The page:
Blytheville adjusts to virtual instruction
Blytheville School District administrators applauded staff members for their handling of temporarily moving to fully virtual last week because of issues with COVID-19.
Blytheville pivoted to virtual instruction last Monday, Oct. 19, and is scheduled to resume in person classes on Nov. 2, though the district’s Point of Contact (POC) Tiffany Townsend, the BHS nurse, told the Blytheville School Board Monday evening that she suggests Blytheville remain fully virtual through the end of the semester or at least add another week because it is in the red zone.
When pressed by school board member Desmond Hammett, Blytheville superintendent Bobby Ashley said a week could be added, though Ashley pointed out numbers would have to support that and they appear to be going down even with the district in the red zone.
Ashley told the NEA Town Courier Tuesday morning that there is no plan at this time to go fully virtual, though he noted there was a meeting planned Tuesday afternoon to discuss the data, which determines how the district will proceed regarding adding another week of virtual.
Blytheville Elementary principal Chanda Walker and Blytheville Middle School principal Mike Wallace both told the school board that teachers have done a good job communicating with parents and they thanked their respective staffs for their hard work.
“They are getting the hang of the virtual side of instruction,” Wallace said.
He added teachers are making extra effort to contact parents, noting when that occurs the children are more dedicated to virtual learning.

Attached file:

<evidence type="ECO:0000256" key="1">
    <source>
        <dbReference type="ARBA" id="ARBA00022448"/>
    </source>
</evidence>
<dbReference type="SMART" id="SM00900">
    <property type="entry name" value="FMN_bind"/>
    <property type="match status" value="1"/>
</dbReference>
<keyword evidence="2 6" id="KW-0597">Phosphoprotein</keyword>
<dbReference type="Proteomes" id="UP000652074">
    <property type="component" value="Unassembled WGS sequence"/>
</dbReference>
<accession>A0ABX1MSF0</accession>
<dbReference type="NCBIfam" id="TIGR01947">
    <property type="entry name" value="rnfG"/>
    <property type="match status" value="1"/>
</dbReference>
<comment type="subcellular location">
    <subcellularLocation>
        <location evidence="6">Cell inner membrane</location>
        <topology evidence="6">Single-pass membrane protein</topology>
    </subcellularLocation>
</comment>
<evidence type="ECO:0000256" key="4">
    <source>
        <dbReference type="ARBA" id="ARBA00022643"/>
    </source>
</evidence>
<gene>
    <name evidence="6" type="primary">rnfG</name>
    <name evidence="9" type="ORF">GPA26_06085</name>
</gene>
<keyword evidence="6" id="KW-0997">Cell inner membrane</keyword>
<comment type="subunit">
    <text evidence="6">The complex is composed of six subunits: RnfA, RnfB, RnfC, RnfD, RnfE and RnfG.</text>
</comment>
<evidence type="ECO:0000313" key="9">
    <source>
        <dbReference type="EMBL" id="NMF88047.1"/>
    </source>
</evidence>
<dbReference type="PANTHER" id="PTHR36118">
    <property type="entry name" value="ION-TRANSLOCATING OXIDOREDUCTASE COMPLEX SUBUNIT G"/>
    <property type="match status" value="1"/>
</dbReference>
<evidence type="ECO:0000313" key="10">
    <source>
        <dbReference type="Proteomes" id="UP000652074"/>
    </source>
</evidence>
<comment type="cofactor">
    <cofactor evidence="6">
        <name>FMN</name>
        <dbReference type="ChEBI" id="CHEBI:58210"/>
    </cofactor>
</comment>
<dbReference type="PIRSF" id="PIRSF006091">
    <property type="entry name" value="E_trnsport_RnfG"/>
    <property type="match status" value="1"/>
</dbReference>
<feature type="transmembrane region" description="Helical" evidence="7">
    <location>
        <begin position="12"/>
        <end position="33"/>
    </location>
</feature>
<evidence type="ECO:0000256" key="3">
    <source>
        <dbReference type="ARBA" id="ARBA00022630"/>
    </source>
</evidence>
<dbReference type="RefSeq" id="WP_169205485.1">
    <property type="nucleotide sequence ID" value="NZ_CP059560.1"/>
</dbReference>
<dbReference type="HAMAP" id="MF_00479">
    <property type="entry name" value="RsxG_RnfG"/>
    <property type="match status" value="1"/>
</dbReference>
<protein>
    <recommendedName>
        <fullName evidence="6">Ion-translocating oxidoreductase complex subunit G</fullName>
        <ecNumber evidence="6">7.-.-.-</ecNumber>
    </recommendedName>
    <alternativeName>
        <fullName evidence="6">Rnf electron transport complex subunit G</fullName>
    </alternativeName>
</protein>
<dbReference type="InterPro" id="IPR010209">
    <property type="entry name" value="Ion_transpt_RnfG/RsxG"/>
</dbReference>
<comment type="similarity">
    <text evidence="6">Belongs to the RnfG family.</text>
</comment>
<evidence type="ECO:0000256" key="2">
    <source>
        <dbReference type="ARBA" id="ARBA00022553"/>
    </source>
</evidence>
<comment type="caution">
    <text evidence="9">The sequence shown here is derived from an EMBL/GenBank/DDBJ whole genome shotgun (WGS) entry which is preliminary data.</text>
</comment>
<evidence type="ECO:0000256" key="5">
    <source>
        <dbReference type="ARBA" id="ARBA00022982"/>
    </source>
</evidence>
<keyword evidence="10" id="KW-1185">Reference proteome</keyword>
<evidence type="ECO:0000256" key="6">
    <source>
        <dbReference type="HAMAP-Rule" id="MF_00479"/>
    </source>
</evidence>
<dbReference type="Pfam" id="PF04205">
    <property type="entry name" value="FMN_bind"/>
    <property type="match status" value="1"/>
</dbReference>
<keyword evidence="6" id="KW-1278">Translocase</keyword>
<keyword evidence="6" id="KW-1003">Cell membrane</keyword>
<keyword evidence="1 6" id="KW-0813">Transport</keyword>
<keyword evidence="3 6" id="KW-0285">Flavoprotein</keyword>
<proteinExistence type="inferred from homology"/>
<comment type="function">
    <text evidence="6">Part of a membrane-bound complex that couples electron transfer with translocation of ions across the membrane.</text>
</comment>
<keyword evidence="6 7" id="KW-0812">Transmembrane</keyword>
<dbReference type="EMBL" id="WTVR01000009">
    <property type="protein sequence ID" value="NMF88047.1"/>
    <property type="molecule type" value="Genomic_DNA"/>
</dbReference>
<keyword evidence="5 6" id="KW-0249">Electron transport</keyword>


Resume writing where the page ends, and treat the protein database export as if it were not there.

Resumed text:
“We’re more than ok where we’re at,” Wallace said.
Walker noted the elementary school worked hard distributing Chromebooks, and she has seen teachers communicating well with parents.
“I have been really impressed with the way they have embraced virtual learning,” Walker said.
Townsend explained the process of moving to virtual, pointing out the district meets with the state POC and discusses the COVID-19 data with the individual before making the move.
She said on Friday, Oct. 16, the state POC suggested the district pivot to virtual for two weeks and the decision to do so was made the next day.
Townsend said she personally believes the district might need to look at going virtual for the rest of the semester because of the rise in cases in the area. On Tuesday, Mississippi County had 286 active cases; there were 94 active cases in the county at the beginning of October.
Board members asked that they be notified before administrators make the decision to pivot to virtual.
Ashley noted he sent a text message to board members before announcing the move to virtual.
“I will be more mindful about sharing a little more information with the board and try to do it in a timely manner,” Ashley said.
In other news, Ashley reported the district held a ribbon-cutting ceremony on the massive new arena last week. He noted it may provide tours of the 2,200-seat facility to the public on Thursday, with limited sized groups.
He said the district has paid all of the expenses of building Chickasaw Arena, except $10,000, and it would need to use $2,200 of second lien bond money.
Ashley also reported on Engage Arkansas, which assists districts in identifying students struggling with virtual and how they can be helped. They will determine how the pandemic has affected student enrollment and create strategies to find “no show” students, identify “at risk” students who are disengaged, and help keep students continuously engaged in learning.
In other news, the board approved the purchase of 270 Chromebooks for fourth and fifth grades and accepted the resignation of BHS teacher Cordie Gardner.